A TEENAGER picked up his Duke of Edinburgh Award at Buckingham Palace – 47 years after his grandfather did the same.
Despite being told he would never be able to ride a bike or swim when he was a child, Ed Hampton-Matthews has defied all the odds.
The 18-year-old has now received his Duke of Edinburgh’s Gold Award from His Royal Highness – just like his grandfather in 1964.
He is also the fourth member of the family to achieve the honour – along with his aunt and sister.
Ed, who suffers from rheumatoid arthritis in his legs and hyper-mobility in his ankles, knees, fingers and wrists, said: ‘It’s good because it’s always something I have wanted to do and hearing about my grandad doing it inspired me to do it myself.
‘It feels really good and I’m quite proud of myself for completing it.
‘It’s an experience that I really enjoyed and set me up for the future.
‘It’s something I will probably remember for the rest of my life and I have made some great friends doing it.’
His grandad Mike Hampton proudly went to Buckingham Palace in 1964 to receive his Gold Award from The Duke of Edinburgh and returned to London to witness his only grandson receive his award.
The Duke of Edinburgh’s Award was founded in 1956 and so Mike, now a retired police officer, was one of the early recipients of the award at the age of 18.
Mike, now 65 and living in Waterlooville, said: ‘It was fantastic, I was very proud.
‘It’s a different set-up now as more and more people are doing the scheme.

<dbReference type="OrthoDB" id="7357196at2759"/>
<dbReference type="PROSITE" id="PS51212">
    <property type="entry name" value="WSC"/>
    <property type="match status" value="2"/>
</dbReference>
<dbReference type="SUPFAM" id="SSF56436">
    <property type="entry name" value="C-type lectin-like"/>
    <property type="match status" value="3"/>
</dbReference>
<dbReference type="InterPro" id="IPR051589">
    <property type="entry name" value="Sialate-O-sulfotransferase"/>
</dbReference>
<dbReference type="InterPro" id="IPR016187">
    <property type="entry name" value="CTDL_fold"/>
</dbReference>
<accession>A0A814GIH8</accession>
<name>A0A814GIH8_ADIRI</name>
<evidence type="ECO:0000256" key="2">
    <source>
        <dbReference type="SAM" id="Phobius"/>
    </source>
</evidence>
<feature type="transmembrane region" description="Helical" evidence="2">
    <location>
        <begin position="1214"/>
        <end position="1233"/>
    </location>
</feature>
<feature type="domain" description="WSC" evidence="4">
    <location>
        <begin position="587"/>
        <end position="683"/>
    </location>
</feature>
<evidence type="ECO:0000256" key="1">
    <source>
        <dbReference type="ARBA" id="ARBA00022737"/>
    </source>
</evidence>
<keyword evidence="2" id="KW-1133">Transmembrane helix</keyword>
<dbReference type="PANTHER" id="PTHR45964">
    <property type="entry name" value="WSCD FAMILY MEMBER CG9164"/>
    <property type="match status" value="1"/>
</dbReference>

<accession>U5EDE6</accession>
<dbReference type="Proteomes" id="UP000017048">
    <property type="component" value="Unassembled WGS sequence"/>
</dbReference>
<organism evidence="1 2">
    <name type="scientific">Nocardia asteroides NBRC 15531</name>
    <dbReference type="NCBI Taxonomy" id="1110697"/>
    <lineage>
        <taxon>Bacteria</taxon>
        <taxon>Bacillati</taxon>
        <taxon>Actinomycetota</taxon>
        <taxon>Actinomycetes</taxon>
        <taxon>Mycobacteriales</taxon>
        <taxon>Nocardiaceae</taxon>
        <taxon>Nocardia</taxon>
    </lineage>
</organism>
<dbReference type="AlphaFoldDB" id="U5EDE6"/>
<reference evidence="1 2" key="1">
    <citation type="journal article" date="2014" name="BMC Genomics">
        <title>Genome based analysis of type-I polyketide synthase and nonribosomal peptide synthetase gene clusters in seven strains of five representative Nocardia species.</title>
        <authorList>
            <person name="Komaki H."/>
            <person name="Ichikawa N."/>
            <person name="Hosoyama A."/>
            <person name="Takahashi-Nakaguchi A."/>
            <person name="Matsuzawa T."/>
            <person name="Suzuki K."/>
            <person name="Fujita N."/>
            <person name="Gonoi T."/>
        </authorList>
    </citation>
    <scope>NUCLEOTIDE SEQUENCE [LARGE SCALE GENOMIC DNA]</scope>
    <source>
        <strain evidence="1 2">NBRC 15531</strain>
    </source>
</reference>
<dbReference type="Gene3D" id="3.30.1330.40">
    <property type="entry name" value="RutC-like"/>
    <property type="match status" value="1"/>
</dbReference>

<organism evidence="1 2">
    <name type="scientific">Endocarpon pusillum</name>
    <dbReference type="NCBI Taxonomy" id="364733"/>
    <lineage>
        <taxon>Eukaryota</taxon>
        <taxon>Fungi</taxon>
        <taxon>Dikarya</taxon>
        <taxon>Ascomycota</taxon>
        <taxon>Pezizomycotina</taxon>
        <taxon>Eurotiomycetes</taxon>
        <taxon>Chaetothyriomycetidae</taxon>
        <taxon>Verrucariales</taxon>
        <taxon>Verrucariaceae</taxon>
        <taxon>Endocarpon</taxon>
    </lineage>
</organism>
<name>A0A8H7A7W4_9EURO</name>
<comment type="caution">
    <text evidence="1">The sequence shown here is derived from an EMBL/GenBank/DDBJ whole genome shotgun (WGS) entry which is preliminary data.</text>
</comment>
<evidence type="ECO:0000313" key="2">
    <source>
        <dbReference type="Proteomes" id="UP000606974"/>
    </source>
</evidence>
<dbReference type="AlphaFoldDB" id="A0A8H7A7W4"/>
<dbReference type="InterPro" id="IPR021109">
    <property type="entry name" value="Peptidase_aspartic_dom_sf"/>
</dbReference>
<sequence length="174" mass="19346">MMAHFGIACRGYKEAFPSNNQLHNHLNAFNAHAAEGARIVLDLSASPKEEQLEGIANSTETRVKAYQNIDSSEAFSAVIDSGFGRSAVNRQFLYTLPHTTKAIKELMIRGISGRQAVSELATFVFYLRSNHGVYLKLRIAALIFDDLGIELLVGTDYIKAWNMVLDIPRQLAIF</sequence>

‘I could never have imagined when I was that age that this would happen.
‘I would like to think that Edward or his sister would encourage their children to do it.
‘It’s a fantastic thing to do.
‘It sets you apart from the others and it does set you up for life.’
Ed, who is studying at Coventry University but lives in Lawn Drive in Locks Heath, managed to achieve his award even younger at the age of 17.
He completed his Bronze, Silver and Gold awards in 2007, 2008 and 2010 respectively.
As part of the award he has been cycling, sailing, walking camping and he has helped out in the community.
His achievements are all the more remarkable bearing in mind that doctors had told his parents at the age of three, that his condition would mean he would never ride a bike or be able to swim.
But he defied all the odds and rode a bike for the first time at the age of seven.
‘I just proved them wrong,’ he added.
‘It was something I always wanted to do.
‘It took quite a long time to do it and I had to try very hard.
‘Riding a bike wouldn’t feel special to anyone else but it was a really big deal for me.’